The 2018 Pardes Humanitarian Prize in Mental Health has been awarded by the Brain & Behavior Research Foundation to Judge Steven Leifman, an Associate Administrative Judge and chair of the board of the South Florida Behavioral Health Network.
The ceremony took place at the Pierre Hotel in New York on Oct. 26 following the annual Brain and Behavior Research Foundation International Mental Health Research Symposium. Leifman was honored for pioneering a public policy movement to reduce the number of people with mental illness and substance use disorders in the criminal justice system.
Judge Leifman is a national leader in solving the complex and costly problem of people with untreated mental illnesses being incarcerated rather than treated. In 2000, he launched a pioneering initiative in Miami-Dade County called the Eleventh Judicial Circuit Criminal Mental Health Project, which steers people with mental illnesses, who do not pose significant threats to public safety, away from the criminal justice system and into community-based treatment.
He also started the Crisis Intervention Team program in Miami-Dade which teaches law enforcement officials to recognize the signs and symptoms of mental illness, how to de-escalate potentially dangerous situations, and where to take individuals in crisis for treatment rather than arresting them.
As a result of this project, arrests in Miami Dade decreased from 118,000 to 56,000 annually and recidivism dropped by almost 50 percent. The jail population plunged from 7,300 to 4,000 inmates, closing a jail and generating $12 million in annual savings.
Crime and burdens on taxpayers have been reduced, and public health, safety, and recovery outcomes have improved. This initiative directed so many people to treatment rather than jail and prison that Miami-Dade was able to close the entire Women’s Detention Center in 2012 and the notorious ninth-floor psychiatric ward at the Miami-Dade County Jail.
Nationwide, according to a survey by the National Alliance on Mental Illness, 40 percent of people with serious mental illnesses have been arrested one or more times. An estimated 1.8 million people with serious mental illness are booked into jails annually, and on any given day 500,000 people with mental illnesses are incarcerated in jails and prisons.
In 2017, Judge Leifman obtained approval and funding from Miami-Dade County for the development of the Miami Center for Mental Health and Recovery, a new state-of-the-art facility that will provide a continuum of mental healthcare for the most critically ill and vulnerable individuals in the community. Scheduled to open in 2020, the center will provide a range of mental and primary healthcare services, as well as assistance with housing, employment training, daily activities and courtroom support.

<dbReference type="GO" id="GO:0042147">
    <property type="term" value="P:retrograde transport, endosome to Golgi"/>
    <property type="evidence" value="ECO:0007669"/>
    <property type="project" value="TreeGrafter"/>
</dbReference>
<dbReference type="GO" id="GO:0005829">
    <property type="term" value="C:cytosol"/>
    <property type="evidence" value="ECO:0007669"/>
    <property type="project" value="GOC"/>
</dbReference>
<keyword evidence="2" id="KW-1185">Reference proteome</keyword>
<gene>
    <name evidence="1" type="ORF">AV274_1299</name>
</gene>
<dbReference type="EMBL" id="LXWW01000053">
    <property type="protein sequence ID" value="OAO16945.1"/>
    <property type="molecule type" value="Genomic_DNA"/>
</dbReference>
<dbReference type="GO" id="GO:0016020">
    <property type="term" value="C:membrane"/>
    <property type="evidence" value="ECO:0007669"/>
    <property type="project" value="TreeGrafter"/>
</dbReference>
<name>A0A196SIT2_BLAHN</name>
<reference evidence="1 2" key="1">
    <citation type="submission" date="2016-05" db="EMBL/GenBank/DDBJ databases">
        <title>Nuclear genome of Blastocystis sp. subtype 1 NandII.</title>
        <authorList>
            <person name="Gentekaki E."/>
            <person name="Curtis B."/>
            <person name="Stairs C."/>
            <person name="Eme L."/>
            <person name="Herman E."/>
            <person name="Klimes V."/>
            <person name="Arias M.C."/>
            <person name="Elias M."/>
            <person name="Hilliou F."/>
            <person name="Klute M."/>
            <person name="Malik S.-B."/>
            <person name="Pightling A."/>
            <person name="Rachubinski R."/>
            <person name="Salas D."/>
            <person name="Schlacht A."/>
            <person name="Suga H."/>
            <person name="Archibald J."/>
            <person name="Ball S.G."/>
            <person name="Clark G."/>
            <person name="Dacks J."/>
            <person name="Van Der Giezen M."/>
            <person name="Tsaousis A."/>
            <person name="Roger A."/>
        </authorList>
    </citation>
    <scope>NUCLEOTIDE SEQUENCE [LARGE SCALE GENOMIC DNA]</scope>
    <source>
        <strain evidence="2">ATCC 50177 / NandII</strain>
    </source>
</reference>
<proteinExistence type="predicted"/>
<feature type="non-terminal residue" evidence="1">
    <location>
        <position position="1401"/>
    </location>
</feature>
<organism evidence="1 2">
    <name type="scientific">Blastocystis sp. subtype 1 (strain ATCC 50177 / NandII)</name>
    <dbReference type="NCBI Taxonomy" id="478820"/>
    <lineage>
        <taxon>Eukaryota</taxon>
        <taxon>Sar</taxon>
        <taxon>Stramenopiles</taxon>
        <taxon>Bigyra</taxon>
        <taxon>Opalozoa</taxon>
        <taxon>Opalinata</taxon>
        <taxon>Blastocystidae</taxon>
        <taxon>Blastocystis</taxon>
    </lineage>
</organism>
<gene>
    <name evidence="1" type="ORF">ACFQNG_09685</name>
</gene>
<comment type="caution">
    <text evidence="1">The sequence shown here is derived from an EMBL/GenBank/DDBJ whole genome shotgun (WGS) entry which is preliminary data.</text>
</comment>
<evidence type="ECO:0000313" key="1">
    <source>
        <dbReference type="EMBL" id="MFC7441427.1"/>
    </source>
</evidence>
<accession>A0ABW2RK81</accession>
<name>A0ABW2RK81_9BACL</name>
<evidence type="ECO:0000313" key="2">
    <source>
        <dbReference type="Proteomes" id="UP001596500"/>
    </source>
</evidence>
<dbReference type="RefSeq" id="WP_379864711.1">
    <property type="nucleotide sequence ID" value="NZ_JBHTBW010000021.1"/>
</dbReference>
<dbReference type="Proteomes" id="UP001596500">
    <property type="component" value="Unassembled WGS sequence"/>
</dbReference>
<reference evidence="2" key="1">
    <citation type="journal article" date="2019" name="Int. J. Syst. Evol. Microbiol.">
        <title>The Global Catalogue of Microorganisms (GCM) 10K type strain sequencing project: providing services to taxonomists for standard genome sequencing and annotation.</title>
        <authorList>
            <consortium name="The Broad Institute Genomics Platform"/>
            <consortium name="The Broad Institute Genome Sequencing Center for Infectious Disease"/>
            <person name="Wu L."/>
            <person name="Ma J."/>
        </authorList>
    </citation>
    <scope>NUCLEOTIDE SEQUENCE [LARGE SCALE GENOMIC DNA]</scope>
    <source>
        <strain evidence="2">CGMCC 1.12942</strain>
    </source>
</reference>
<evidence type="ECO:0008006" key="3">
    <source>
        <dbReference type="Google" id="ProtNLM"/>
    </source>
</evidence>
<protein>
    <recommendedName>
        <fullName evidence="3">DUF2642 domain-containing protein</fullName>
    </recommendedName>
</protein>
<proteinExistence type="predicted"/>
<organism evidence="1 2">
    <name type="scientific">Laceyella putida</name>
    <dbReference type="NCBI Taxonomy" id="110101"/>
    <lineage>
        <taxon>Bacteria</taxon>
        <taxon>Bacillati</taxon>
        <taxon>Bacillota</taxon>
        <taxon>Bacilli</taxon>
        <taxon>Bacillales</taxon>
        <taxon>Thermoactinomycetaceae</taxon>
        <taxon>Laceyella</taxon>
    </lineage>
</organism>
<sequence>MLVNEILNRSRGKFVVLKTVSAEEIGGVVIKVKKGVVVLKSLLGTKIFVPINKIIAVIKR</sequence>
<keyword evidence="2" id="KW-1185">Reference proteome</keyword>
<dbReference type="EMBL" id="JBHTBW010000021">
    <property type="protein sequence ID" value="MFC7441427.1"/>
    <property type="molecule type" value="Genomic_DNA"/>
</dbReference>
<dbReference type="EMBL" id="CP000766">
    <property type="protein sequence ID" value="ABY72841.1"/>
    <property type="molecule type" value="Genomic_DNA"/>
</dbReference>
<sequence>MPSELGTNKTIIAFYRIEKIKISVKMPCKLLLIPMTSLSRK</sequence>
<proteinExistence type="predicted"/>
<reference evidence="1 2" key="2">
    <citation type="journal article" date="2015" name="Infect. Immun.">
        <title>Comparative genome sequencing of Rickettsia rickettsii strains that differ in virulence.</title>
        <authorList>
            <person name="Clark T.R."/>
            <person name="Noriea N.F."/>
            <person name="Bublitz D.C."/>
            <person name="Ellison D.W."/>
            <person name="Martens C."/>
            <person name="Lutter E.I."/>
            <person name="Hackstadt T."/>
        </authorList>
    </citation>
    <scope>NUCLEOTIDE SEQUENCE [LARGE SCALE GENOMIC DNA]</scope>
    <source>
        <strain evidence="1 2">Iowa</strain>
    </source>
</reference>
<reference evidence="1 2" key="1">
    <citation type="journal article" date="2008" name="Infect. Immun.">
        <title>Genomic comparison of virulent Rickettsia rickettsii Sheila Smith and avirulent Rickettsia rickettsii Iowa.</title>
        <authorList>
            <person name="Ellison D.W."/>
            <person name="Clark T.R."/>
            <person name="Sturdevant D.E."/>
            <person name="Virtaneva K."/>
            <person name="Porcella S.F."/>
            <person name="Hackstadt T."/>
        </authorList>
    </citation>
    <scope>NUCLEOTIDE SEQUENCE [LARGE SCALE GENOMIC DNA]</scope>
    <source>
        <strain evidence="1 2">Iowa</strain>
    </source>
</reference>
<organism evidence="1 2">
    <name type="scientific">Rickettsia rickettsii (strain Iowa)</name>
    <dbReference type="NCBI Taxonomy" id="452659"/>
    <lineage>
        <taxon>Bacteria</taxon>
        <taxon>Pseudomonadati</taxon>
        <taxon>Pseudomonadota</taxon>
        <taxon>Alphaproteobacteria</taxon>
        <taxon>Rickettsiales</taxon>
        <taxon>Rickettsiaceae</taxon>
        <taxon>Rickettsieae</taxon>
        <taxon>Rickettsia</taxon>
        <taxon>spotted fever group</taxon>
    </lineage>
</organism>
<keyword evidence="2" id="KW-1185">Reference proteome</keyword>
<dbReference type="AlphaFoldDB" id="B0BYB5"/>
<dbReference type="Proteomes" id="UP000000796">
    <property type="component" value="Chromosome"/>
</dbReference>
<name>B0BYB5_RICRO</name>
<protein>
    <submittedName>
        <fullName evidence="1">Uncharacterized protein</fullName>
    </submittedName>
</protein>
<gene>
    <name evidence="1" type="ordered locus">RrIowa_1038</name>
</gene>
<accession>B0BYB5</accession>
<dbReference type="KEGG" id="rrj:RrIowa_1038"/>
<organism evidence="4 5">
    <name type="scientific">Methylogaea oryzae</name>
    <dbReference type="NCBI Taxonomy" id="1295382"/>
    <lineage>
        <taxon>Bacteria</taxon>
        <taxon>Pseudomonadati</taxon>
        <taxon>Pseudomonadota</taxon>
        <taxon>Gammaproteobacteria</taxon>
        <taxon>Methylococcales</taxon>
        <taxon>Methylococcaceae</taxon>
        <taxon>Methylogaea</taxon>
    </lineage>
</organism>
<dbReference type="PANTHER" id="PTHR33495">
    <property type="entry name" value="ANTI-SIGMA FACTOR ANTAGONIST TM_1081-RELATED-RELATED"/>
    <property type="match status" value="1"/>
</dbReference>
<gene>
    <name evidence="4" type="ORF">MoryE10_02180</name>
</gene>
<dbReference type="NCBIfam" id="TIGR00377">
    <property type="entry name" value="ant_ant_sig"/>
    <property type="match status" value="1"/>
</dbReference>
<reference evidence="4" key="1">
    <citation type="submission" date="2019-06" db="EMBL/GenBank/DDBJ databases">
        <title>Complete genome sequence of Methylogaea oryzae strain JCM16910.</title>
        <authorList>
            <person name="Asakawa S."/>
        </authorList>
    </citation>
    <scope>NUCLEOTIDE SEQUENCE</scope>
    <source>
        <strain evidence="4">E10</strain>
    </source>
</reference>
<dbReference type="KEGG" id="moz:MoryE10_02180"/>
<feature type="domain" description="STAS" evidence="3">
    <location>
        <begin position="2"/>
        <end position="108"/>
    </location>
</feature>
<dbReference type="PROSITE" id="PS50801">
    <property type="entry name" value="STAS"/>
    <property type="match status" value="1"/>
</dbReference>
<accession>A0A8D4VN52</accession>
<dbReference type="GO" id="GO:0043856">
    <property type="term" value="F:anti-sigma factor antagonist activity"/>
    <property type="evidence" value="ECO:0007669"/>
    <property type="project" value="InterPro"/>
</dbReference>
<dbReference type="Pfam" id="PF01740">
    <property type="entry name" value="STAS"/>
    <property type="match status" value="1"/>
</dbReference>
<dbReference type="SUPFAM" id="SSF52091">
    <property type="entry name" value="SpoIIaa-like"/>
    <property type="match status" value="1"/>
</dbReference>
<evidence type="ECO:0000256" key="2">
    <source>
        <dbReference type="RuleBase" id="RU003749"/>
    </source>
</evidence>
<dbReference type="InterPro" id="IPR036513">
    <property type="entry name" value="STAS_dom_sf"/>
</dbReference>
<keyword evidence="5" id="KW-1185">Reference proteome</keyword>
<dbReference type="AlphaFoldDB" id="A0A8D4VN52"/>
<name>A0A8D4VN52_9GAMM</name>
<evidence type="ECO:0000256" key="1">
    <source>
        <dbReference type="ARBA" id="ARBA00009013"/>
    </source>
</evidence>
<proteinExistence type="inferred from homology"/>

Judge Leifman was an architect of the Stepping-Up Initiative, a national coalition of mental health, substance abuse, government and law enforcement organizations, and a cofounder of the Judges’ and Psychiatrists’ Leadership Initiative, a collaboration between the Council of State Governments and the American Psychiatric Association Foundation designed to improve judicial, community, and systemic responses to people with behavioral health needs who are involved in the justice system.
“People with mental illness being incarcerated is the one area of civil rights where we’ve lost ground in this country,” Judge Leifman said. “They need to live a life of recovery that enables them to contribute to society. We shouldn’t allow people’s lives to be ruined because they have an illness.”
The Pardes Humanitarian Prize in Mental Health was established in 2014, and is awarded annually to recognize individuals or organizations that are making a profound and lasting impact in advancing the understanding of mental health and improving the lives of people with mental illness and addiction disorders.
It focuses public attention on the burden that mental illness places on individuals and society, and the urgent need to expand mental health services globally. Nominations are solicited worldwide. The recipient is chosen by an international distinguished committee of eleven members and receives an honorarium of $150,000. The prize is named in honor of Herbert Pardes, MD, a noted psychiatrist, outspoken advocate for the mentally ill, and the award’s first recipient.